The HIV-1 protease inhibitor nelfinavir activates PP2 and inhibits MAPK signaling in macrophages: a pathway to reduce inflammation.
The HIV-1 PI NFV has off-target effects upon host enzymes, including inhibition of the 20S proteasome, resulting in activation of PP1. HIV-1-associated monocyte/macrophage activation, in part a result of systemically elevated levels of microbial products including LPS, is associated with risk of mortality, independent of viremia or CD4 T cell loss. This study tested the hypothesis that activation of protein phosphatases by NFV would reduce activation of monocytes/macrophages through dephosphorylation of signal transduction proteins. NFV uniquely blocked LPS-induced production by human monocyte-derived macrophages of the inflammatory cytokines TNF and IL-6, as well as sCD14. Although NFV failed to modulate NF-κB, NFV treatment reduced phosphorylation of AKT and MAPKs. Inhibition of PP2 with okadaic acid blocked the anti-inflammatory effect of NFV, whereas the PP1 inhibitor calyculin A failed to counter the anti-inflammatory effects of NFV. For in vivo studies, plasma sCD14 and LPS were monitored in a cohort of 31 pediatric HIV-1 patients for over 2 years of therapy. Therapy, including NFV, reduced sCD14 levels significantly compared with IDV or RTV, independent of ΔLPS levels, VL, CD4 T cell frequency, or age. The hypothesis was supported as NFV induced activation of PP2 in macrophages, resulting in disruption of inflammatory cell signaling pathways. In vivo evidence supports that NFV may offer beneficial effects independent of antiviral activity by reducing severity of chronic innate immune activation in HIV-1 infection.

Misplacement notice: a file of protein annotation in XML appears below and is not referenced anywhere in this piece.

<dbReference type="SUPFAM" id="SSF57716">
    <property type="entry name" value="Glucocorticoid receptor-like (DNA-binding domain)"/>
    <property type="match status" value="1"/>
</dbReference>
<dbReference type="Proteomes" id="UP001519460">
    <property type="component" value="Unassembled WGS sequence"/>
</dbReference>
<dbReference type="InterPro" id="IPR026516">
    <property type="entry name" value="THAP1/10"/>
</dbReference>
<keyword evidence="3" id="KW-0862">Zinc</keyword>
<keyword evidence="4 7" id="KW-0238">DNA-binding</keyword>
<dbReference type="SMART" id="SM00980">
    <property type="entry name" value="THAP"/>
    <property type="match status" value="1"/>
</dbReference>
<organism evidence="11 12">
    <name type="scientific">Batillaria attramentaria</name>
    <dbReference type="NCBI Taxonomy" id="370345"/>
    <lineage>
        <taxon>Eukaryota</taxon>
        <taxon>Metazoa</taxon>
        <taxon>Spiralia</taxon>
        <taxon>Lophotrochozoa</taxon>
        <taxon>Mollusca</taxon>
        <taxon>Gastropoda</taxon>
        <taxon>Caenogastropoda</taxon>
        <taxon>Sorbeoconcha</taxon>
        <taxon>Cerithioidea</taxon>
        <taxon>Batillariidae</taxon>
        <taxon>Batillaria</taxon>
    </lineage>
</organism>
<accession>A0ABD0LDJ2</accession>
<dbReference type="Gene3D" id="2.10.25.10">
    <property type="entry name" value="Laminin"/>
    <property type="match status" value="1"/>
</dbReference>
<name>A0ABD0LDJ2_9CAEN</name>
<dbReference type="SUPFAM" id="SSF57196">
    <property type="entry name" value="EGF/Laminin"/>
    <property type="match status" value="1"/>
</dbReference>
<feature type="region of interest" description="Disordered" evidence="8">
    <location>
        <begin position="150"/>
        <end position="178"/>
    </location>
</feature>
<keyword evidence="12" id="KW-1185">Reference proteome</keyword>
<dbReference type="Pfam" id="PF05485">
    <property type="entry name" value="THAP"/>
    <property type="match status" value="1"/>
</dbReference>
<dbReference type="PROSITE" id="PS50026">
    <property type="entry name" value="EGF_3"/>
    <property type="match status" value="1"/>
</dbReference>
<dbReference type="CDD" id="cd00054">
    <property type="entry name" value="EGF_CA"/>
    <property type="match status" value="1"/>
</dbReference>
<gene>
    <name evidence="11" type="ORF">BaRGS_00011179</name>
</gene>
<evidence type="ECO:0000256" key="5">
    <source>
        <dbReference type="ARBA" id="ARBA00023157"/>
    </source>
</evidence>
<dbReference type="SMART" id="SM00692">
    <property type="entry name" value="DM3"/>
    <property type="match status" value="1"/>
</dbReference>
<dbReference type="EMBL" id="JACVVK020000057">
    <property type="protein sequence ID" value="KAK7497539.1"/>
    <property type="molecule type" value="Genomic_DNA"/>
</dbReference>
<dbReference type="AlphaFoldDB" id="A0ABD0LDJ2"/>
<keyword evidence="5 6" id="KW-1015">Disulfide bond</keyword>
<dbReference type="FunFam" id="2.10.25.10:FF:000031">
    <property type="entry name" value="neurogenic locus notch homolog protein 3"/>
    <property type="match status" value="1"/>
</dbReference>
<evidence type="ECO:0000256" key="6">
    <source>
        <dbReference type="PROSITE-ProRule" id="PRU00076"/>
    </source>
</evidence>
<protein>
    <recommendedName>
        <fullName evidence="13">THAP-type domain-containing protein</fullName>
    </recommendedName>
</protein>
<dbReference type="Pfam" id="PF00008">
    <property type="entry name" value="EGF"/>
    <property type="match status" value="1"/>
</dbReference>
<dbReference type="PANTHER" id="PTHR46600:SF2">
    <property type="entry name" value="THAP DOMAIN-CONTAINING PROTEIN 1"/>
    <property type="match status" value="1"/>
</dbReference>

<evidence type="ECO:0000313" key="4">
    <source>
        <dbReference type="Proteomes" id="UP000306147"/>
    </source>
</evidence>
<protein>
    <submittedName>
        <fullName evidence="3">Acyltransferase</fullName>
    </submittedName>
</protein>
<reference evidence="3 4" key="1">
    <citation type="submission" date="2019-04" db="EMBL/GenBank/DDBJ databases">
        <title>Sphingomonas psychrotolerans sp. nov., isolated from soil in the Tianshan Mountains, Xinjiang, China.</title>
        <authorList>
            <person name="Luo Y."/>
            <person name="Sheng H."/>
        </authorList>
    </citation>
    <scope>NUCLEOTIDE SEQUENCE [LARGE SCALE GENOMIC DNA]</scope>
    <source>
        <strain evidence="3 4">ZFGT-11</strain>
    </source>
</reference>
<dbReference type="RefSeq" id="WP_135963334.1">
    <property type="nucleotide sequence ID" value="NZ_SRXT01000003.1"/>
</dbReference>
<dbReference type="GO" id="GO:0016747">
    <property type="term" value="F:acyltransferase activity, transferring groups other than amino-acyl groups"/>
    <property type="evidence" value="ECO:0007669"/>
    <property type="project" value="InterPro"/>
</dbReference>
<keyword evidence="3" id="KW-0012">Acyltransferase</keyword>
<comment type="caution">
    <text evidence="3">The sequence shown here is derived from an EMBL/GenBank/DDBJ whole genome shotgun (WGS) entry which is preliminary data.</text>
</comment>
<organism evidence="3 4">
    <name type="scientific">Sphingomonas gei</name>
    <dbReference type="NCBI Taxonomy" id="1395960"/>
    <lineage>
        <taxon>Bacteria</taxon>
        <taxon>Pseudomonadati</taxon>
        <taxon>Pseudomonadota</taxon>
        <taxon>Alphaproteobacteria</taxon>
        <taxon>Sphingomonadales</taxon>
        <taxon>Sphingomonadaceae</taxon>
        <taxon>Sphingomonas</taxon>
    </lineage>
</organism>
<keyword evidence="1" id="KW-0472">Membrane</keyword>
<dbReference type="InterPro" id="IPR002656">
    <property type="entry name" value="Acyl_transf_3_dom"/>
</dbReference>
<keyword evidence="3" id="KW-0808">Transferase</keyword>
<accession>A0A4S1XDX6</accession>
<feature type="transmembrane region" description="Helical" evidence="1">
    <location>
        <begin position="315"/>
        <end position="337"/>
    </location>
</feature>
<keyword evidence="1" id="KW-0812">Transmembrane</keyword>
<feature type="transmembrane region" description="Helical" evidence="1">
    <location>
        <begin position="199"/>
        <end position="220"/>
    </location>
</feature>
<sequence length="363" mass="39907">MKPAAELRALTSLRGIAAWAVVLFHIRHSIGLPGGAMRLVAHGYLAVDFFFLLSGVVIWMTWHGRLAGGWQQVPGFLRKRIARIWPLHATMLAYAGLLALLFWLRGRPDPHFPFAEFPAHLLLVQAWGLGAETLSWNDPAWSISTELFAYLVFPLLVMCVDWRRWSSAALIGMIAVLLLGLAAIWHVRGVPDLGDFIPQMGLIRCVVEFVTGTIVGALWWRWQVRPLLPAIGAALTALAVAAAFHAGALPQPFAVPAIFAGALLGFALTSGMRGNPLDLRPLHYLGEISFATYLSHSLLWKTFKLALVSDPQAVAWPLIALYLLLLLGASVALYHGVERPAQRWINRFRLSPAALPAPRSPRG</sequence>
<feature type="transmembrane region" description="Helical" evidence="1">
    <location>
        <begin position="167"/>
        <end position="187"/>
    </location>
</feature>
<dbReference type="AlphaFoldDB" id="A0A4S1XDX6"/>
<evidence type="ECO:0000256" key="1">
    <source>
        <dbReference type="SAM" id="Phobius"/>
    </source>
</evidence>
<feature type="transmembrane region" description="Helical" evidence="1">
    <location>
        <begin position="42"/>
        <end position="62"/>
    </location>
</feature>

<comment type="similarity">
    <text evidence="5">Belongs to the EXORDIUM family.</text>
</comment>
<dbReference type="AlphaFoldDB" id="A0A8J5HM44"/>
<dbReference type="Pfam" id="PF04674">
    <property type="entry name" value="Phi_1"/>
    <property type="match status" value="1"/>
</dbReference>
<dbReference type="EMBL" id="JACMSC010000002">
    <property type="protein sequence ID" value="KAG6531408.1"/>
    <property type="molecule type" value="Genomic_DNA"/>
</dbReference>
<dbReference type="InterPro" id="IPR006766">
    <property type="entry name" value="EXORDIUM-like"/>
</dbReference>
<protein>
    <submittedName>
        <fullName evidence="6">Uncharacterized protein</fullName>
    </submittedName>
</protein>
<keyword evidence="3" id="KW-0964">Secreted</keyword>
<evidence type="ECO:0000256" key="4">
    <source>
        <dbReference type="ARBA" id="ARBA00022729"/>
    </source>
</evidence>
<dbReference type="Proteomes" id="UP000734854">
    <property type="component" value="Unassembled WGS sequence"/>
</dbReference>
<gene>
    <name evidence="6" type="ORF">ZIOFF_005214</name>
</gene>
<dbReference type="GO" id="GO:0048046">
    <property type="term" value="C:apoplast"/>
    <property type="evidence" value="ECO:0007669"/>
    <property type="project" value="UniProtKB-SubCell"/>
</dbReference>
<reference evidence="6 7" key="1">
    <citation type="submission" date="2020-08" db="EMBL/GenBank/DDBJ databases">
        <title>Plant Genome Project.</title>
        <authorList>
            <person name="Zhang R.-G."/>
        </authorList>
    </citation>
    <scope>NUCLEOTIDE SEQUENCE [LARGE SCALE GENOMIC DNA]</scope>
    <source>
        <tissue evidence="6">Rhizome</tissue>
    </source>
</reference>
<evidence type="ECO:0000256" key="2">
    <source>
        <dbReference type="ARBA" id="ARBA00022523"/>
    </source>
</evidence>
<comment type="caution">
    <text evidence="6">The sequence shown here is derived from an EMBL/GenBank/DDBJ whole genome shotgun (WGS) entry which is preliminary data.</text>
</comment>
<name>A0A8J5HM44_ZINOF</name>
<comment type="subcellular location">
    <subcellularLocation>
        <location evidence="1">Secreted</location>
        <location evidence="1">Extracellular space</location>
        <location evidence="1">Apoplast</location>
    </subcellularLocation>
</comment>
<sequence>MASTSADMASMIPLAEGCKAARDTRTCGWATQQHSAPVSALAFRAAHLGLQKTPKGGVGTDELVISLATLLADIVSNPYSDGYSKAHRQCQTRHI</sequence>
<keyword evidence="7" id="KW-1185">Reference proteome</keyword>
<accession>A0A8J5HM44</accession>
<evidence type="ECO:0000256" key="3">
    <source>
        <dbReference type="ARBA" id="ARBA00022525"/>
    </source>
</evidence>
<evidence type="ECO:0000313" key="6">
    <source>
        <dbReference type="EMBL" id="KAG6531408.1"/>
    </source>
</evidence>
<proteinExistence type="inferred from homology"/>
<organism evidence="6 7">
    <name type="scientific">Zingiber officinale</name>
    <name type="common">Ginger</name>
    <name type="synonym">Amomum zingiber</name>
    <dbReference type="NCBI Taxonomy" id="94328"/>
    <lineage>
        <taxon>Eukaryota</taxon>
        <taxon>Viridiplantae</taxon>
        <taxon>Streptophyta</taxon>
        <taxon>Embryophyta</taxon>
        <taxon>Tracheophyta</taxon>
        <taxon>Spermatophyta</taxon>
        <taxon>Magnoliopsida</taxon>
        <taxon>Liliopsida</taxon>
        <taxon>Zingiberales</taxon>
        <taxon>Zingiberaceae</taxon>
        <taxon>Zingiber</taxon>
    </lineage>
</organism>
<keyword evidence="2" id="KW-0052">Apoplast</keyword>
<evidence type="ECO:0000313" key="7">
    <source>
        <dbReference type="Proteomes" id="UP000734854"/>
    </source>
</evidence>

Wallet, MA; Reist, CM; Williams, JC; Appelberg, S; Guiulfo, GL; Gardner, B; Sleasman, JW; Goodenow, MM
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